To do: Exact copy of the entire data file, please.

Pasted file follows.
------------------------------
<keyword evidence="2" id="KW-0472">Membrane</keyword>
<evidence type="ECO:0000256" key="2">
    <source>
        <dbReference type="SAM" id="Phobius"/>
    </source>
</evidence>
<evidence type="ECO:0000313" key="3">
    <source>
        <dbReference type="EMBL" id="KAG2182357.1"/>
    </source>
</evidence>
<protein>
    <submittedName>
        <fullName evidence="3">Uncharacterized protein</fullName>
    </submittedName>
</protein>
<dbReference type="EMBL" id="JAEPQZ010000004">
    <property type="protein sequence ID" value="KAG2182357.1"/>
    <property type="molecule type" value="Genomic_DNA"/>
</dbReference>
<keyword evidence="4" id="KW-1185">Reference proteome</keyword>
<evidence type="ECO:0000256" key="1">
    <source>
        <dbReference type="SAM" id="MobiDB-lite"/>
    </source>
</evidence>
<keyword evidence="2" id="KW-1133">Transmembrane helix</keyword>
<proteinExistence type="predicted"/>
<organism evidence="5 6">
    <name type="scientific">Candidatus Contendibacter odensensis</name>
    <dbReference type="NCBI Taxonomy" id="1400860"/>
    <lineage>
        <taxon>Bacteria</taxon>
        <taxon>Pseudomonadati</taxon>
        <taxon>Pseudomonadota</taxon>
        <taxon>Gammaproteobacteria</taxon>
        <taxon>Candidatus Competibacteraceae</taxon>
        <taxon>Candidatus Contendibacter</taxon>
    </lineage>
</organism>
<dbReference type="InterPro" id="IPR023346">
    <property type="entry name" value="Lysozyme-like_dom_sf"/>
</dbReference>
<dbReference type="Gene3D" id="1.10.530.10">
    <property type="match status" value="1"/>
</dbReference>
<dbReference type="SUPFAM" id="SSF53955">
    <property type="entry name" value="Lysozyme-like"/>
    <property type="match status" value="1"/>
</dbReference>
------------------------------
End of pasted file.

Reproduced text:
<keyword evidence="2" id="KW-0472">Membrane</keyword>
<evidence type="ECO:0000256" key="2">
    <source>
        <dbReference type="SAM" id="Phobius"/>
    </source>
</evidence>
<evidence type="ECO:0000313" key="3">
    <source>
        <dbReference type="EMBL" id="KAG2182357.1"/>
    </source>
</evidence>
<protein>
    <submittedName>
        <fullName evidence="3">Uncharacterized protein</fullName>
    </submittedName>
</protein>
<dbReference type="EMBL" id="JAEPQZ010000004">
    <property type="protein sequence ID" value="KAG2182357.1"/>
    <property type="molecule type" value="Genomic_DNA"/>
</dbReference>
<keyword evidence="4" id="KW-1185">Reference proteome</keyword>
<evidence type="ECO:0000256" key="1">
    <source>
        <dbReference type="SAM" id="MobiDB-lite"/>
    </source>
</evidence>
<keyword evidence="2" id="KW-1133">Transmembrane helix</keyword>
<proteinExistence type="predicted"/>
<organism evidence="5 6">
    <name type="scientific">Candidatus Contendibacter odensensis</name>
    <dbReference type="NCBI Taxonomy" id="1400860"/>
    <lineage>
        <taxon>Bacteria</taxon>
        <taxon>Pseudomonadati</taxon>
        <taxon>Pseudomonadota</taxon>
        <taxon>Gammaproteobacteria</taxon>
        <taxon>Candidatus Competibacteraceae</taxon>
        <taxon>Candidatus Contendibacter</taxon>
    </lineage>
</organism>
<dbReference type="InterPro" id="IPR023346">
    <property type="entry name" value="Lysozyme-like_dom_sf"/>
</dbReference>
<dbReference type="Gene3D" id="1.10.530.10">
    <property type="match status" value="1"/>
</dbReference>
<dbReference type="SUPFAM" id="SSF53955">
    <property type="entry name" value="Lysozyme-like"/>
    <property type="match status" value="1"/>
</dbReference>